Joe Dumars III (born May 24, 1963, at Shreveport, Louisiana).
Dumars was drafted at number 18 of the 1985 NBA Draft by the Detroit Pistons, the team that he played for his whole NBA career. If I had to describe Dumars with one word, I would choose; tough. This is what Dumars was; a tough player, a player that was ready to do whatever it takes to get the job done in both ends of the floor, but what distinguished him from the rest of the tough guys of the NBA is that he was never considered as such. He was the gentle guy in a bad-boys team. He played tough within the limits of the game and that is why he was widely respected. He possessed a great knowledge of the game and he was able to turn his disadvantages into advantages. He helped the Pistons win two NBA titles in row, one of them in the 90s, while winning the NBA Finals MVP award in 1989. But, all of us that had the opportunity to watch him play will always remember the way he guarded MJ in the legendary Pistons-Bulls rivalry (1,2).
Dumars joined a mediocre Pistons’ team that under the guidance of Chuck Daily was collecting the right pieces to become a legendary NBA team. Dumars had a good, but not a special, year as a rookie and was selected in the all-rookie team of 1986. He increased his scoring averages in each of the following years in the 80s and alongside Isiah Thomas, Bill Laimbeer, Dennis Rodman, Mark Aguire, Rick Mahorn, James Edwards, John Salley, and Vinnie Johnson formed Detroit’s Bad Boys that played in two NBA Finals (1988, 1989) during the 80s winning one of them (1989); 4-0 against the Los Angeles Lakers. In 1989 he was recognized as the MVP of the NBA Finals with 27.3ppg., 1.8rpg. and 6apg.
In the first year of the 90s Pistons were the favourites to win the title again and Dumars was already recognized and accepted as a centre piece of the team, even though Isiah Thomas was considered the superstar of the team. In the two previous seasons Pistons had eliminated in the play-offs the young and emerging central-division rivals Chicago Bulls. Their rivalry reached another level as the Bulls accused the Pistons of employing a defensive strategy that has been known as the “Jordan Rules” to defeat them. This higher level of rivalry made the 1989-90 season really interesting. Joe Dumars did his job as usual, scoring 17.8ppg. in the regular season, while making his first appearance in an all-star game, as a reserve for the Eastern Conference. He was also selected as a member of the NBA’s all-defensive team for the second consecutive time in his career.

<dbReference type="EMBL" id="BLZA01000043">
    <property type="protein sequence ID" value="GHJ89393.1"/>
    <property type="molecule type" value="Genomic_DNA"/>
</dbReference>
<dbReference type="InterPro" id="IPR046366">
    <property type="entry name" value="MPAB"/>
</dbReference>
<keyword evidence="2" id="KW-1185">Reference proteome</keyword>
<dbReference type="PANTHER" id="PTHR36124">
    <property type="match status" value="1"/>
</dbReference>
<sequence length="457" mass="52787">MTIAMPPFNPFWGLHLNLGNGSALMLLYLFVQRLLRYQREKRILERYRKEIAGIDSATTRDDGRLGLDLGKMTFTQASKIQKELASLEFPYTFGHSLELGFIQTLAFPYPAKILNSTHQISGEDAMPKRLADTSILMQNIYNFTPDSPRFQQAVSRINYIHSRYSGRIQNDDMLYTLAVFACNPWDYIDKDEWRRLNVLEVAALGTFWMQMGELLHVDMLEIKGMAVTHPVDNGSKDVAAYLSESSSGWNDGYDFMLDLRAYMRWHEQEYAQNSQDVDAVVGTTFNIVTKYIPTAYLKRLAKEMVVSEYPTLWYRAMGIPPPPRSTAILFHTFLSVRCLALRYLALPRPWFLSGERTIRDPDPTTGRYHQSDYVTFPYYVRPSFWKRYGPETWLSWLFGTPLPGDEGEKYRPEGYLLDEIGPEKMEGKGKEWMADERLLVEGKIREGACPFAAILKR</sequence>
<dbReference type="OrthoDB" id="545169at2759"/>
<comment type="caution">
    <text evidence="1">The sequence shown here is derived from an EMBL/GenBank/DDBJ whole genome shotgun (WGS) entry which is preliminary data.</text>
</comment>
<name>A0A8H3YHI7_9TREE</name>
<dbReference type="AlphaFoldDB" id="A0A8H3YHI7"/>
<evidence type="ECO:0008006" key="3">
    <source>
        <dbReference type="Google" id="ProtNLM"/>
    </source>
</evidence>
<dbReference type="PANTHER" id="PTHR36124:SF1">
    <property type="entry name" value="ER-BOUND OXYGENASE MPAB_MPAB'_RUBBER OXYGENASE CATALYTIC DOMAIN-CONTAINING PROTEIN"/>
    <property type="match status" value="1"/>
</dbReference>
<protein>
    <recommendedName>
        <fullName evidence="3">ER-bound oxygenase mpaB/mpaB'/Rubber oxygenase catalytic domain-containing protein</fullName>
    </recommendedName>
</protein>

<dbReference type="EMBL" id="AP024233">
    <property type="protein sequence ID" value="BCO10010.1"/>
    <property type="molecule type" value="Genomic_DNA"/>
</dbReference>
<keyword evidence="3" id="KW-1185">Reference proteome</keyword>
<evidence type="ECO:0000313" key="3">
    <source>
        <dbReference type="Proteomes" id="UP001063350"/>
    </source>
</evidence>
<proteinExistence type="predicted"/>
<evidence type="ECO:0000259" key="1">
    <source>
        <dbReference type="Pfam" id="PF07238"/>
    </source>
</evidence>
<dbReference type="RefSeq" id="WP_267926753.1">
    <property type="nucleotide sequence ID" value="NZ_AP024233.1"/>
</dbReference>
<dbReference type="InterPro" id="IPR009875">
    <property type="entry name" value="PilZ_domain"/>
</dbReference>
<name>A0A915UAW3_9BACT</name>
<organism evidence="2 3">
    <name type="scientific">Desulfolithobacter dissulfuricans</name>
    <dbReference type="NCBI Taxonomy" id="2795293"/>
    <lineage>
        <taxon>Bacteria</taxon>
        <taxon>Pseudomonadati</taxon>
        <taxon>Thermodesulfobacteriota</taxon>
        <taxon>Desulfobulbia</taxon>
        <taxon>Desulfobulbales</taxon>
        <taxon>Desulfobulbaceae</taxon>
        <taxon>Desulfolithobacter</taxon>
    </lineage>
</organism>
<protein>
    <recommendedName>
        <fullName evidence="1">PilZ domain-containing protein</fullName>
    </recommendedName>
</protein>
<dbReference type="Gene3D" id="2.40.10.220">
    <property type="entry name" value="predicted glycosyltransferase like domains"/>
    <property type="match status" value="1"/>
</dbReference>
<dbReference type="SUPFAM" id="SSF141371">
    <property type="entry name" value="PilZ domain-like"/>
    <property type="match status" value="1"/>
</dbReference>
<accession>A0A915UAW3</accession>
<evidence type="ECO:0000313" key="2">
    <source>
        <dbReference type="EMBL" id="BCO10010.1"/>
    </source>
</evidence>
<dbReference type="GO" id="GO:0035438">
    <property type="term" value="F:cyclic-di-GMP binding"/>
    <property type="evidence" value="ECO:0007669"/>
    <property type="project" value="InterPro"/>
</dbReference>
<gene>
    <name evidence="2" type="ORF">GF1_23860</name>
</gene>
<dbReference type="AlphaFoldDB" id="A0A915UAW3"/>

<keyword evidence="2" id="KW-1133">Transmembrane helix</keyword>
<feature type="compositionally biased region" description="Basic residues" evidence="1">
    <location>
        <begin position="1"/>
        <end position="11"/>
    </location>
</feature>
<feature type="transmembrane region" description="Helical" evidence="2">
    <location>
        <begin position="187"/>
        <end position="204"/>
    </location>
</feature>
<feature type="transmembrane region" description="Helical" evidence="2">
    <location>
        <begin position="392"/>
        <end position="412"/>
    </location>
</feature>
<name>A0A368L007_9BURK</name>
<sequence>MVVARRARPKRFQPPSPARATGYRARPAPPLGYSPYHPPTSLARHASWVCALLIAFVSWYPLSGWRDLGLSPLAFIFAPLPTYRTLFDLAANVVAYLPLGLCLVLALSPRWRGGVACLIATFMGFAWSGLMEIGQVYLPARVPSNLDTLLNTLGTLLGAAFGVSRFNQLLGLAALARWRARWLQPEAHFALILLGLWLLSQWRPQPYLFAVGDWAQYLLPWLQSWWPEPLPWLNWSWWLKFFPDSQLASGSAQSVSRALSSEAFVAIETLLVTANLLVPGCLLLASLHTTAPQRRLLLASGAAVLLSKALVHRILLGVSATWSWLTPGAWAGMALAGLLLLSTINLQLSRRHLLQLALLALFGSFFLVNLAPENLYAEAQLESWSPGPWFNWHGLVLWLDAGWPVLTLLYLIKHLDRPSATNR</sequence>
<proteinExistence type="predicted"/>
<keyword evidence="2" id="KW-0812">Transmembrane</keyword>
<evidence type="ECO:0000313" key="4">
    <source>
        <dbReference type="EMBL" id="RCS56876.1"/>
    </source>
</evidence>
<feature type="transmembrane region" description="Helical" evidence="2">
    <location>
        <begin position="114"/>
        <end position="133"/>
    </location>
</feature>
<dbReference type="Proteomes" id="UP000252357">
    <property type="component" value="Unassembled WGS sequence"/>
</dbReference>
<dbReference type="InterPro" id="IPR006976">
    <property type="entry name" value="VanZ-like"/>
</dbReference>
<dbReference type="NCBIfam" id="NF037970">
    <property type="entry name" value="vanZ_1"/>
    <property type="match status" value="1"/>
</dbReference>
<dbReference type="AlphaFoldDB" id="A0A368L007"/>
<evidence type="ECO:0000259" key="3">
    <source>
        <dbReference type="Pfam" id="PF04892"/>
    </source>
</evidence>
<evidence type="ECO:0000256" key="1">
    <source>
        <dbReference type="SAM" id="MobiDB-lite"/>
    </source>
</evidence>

During, the play-offs he played again according to his standards scoring 18.2ppg., while providing first-class defending for his team. The Pistons beat the Bulls again 4-3 in the Eastern Conference Finals. Dumars was the man that was guarding MJ and at the same time he was the first scorer of his team in the series with 20ppg. Pistons advanced to the NBA Finals and won their second consecutive title by defeating Portland Trail Blazers 4-1. Dumars guarded the arguably second-best shooting guard of the 90s, Clyde Drexler, and posted some great numbers in the offense as well with 20.6ppg. and 5.6apg.
Next year Dumars led the Pistons in scoring with 20.4ppg. in the regular season and in the play-offs with 20.6ppg. But this was the last time that Dumars was going to go so far in the play-offs. Pistons lost 4-0 to their rivals Bulls in Eastern Conference Finals and this was the beginning of the end for Detroit’s Bad Boys. Later, after the end of his career as a player, Dumars, as the president of basketball operations at the Pistons’ organization was able to create a second version of the Bad Boys that won an NBA title in 2004 and had several good years as a top team in the Eastern Conference.
Dumars led the Pistons in scoring in the next three years (1992, 1993, 1994), with 1993 being his best ever season in terms of point per game: 23.5ppg. He appeared in 6 all-star games for the Eastern Conference, 5 of them in a raw (1990-1995) and the other one in 1997. He was a starter only in 1991. He was a member of the NBA All-Defensive team 3 times (1990, 1992, 1993) and one time he was included in NBA’s second All-Defensive team (1991). He was a member of the NBA’s second All-NBA team in 1993 and was voted two times in NBA’s third All-NBA team (1990, 1991).
In the summer of 1994 he participated in the World Basketball Championship as a member of Dream Team II. Since, the arrival of Grant Hill at the 1994-95 season he took a second role in the team behind the young star. From 1996 until the end of his career at 1999 he also played some point guard in a Piston’s starting line-up that included Allan Houston or Jerry Stackhouse at the two-spot. Dumars will always be remembered as the best defender that MJ has ever faced, according to MJ’s words. But, he was far more than just a good defender, his career numbers show that he was a great offensive player as well as a great facilitator. Dumars was a real combo-guard that could play both guard positions efficiently.